Why do you think it’s important for the private sector to work with governments and NGOs to address complex public health issues like uncorrected poor vision?
Lack of awareness, access and affordability are the three main obstacles to overcome in order to address uncorrected poor vision. Government funding and initiatives alone can’t address this widespread issue and on the other side, NGOs working on the ground at village level, need support to amplify their good work.
This is where a synergy can be established through thoughtful and impactful collaboration between the private sector, the Government and local NGOs in order to provide quality eye care services to the people.
How has EVF India worked with public sector and NGO stakeholders to advance eye health in India? Could you share some recent examples as well as any learnings gleaned from those partnerships?
EVF India strongly believes in developing partnerships with key players and stakeholders in the vision care space such as the Government, eye hospitals and NGOs working for community outreach programs. Strategic partnerships are a core part of how EVF India works towards the ambition of eliminating poor vision and its lifelong consequences, and to providing underprivileged people the opportunity to live a better life through better sight. These collaborations have helped us reach over 2.5 million people in 7 years and distribute over 250,000 spectacles for the needy.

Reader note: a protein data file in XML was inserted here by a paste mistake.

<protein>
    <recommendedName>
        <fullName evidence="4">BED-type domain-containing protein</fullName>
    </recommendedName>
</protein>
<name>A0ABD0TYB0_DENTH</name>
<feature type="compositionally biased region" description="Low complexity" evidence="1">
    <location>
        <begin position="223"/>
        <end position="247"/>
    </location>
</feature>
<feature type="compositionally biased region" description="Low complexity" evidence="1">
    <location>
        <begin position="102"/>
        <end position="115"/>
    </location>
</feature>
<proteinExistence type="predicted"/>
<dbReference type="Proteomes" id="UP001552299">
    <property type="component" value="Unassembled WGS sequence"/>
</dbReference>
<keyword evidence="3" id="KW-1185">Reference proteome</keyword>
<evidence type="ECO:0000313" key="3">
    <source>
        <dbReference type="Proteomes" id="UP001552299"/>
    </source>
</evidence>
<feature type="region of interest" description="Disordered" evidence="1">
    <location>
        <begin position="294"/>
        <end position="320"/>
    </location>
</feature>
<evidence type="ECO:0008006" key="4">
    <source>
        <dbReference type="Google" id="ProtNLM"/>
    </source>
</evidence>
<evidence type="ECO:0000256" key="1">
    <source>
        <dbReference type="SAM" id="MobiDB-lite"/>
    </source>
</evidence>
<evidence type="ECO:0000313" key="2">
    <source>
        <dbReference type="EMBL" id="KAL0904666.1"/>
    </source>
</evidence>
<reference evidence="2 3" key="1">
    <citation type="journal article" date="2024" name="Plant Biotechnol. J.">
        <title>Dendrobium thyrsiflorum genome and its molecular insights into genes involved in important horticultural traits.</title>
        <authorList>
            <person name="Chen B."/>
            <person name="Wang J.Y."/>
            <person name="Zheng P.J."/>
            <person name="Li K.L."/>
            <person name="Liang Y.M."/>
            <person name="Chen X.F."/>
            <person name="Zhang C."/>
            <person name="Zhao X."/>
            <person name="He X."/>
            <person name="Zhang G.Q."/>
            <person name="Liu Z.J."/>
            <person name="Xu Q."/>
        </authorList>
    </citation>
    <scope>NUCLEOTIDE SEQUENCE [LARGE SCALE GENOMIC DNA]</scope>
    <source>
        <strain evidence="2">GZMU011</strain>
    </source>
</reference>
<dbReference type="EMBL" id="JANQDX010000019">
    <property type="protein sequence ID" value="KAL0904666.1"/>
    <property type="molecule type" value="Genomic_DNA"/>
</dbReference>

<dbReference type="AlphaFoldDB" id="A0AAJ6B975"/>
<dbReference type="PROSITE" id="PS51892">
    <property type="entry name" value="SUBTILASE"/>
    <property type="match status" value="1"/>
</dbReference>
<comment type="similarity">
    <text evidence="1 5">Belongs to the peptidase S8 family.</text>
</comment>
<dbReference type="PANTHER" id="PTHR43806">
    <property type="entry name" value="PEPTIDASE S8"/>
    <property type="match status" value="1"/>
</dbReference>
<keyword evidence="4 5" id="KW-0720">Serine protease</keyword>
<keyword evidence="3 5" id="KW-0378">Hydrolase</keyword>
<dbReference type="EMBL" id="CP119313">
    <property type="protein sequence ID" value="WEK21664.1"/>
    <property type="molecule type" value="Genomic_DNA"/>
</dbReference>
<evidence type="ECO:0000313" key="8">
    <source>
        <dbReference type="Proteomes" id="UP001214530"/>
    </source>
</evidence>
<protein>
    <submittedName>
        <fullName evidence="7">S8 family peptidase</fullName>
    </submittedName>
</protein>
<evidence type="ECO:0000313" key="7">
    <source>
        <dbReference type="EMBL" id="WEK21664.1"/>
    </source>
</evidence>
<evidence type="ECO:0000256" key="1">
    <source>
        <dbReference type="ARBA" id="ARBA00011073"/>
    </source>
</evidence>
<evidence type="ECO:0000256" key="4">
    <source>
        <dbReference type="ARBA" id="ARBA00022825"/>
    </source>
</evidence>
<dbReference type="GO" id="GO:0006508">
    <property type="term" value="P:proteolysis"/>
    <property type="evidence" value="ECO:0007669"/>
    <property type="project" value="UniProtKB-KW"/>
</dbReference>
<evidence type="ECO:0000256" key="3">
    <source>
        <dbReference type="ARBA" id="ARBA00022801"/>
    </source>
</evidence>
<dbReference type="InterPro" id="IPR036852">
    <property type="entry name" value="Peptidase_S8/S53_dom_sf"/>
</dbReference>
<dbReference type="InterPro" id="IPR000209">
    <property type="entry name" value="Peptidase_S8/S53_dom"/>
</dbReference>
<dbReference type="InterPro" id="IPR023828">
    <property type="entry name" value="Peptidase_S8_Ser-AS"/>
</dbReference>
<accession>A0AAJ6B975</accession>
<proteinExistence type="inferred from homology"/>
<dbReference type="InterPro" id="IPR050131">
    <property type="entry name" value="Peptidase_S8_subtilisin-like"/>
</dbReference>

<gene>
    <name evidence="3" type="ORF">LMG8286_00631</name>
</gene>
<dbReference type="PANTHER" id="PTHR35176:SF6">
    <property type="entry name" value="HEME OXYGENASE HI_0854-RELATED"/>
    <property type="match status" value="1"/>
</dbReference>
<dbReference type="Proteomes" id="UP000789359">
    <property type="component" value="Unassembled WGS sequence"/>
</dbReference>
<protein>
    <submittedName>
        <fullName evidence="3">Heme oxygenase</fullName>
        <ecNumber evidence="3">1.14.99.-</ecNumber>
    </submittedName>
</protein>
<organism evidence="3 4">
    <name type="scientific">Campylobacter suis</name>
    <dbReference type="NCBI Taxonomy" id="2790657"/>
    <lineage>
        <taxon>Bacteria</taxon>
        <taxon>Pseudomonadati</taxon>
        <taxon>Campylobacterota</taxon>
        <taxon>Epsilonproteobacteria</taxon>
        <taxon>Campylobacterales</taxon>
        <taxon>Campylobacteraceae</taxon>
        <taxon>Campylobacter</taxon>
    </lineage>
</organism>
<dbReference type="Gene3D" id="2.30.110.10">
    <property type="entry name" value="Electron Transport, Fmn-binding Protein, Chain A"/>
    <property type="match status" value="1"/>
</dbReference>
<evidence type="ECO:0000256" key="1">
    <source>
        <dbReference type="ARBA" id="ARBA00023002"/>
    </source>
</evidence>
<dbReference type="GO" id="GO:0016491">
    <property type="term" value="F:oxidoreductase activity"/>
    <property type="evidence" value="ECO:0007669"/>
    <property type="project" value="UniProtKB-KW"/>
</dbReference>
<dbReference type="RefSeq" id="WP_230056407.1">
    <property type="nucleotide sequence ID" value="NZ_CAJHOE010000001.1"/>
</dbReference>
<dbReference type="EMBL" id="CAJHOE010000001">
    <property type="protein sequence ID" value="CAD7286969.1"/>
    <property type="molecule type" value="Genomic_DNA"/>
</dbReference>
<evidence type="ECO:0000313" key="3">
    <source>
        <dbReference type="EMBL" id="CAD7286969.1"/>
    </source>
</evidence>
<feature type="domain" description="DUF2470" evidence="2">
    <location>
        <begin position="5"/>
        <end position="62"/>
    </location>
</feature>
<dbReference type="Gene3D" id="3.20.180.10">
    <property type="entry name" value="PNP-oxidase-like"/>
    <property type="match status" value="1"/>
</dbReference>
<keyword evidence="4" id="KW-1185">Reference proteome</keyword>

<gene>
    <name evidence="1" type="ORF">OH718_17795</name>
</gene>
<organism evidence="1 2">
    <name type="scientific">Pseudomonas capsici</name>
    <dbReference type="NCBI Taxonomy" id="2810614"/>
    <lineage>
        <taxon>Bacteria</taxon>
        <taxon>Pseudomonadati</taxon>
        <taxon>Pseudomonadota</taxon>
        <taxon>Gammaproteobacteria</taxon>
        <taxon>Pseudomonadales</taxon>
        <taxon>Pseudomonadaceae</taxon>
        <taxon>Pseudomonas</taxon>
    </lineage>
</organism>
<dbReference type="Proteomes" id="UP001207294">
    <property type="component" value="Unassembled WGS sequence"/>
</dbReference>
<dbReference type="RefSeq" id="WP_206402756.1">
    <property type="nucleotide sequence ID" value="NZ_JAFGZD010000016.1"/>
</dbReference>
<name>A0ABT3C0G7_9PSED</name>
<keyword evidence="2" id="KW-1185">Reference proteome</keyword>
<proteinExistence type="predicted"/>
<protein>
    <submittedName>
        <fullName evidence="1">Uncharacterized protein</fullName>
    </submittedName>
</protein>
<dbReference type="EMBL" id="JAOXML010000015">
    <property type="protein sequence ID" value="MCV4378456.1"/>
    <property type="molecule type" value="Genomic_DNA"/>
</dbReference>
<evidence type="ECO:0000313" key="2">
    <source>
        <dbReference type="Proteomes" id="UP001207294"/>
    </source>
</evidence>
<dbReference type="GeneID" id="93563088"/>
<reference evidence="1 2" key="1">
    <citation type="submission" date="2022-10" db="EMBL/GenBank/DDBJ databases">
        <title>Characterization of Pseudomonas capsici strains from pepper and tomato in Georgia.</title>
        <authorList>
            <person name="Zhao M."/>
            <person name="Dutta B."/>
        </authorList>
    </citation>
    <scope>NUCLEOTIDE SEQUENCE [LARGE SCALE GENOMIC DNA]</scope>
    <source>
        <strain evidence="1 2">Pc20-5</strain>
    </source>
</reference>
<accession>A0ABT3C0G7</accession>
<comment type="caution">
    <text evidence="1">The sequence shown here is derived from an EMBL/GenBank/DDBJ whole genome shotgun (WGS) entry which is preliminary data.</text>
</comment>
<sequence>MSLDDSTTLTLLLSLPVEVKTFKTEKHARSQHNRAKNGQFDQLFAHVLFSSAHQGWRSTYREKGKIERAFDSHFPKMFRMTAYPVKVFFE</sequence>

A recent example of a successful partnership was in 2019 where EVF India supported the program “Blindness Free Maharashtra” launched by the Government of Maharashtra in collaboration with the not-for-profit organization Ratna Nidhi Trust. The three-year project is estimated to reach 2.5 million children studying in government schools in the state. EVF has committed to support the government with 150,000 free spectacles for the children that are identified as having uncorrected refractive error.
In 2018, EVF India launched the project ‘Namma Kannu Namma Doddaballapur’ in collaboration with the Government of Karnataka to create access to free vision care for all residents in Doddaballapura Taluk. Through this unique and first-of-its-kind project, which entails door-to-door eye screenings, we are hoping to reach over 300,000 residents in the Doddaballapura Taluka region within Karnataka state. At present, we have completed 85% of the project and in the next two months we will be able to announce the region as free of uncorrected poor vision. I’m also delighted to share that this project was recently commended by the Government of Karnataka as one of the top 5 CSR projects for socio-economic development in the state.
Additionally, EVF India has been working with the Special Olympics since 2002, providing thousands of athletes with free vision screening and spectacles they need to perform their best. This ongoing contribution to promoting inclusive healthcare was recognized this year through the Golisano Health Leadership Award, which was presented by the Special Olympics International, USA and the Golisano Foundation, USA.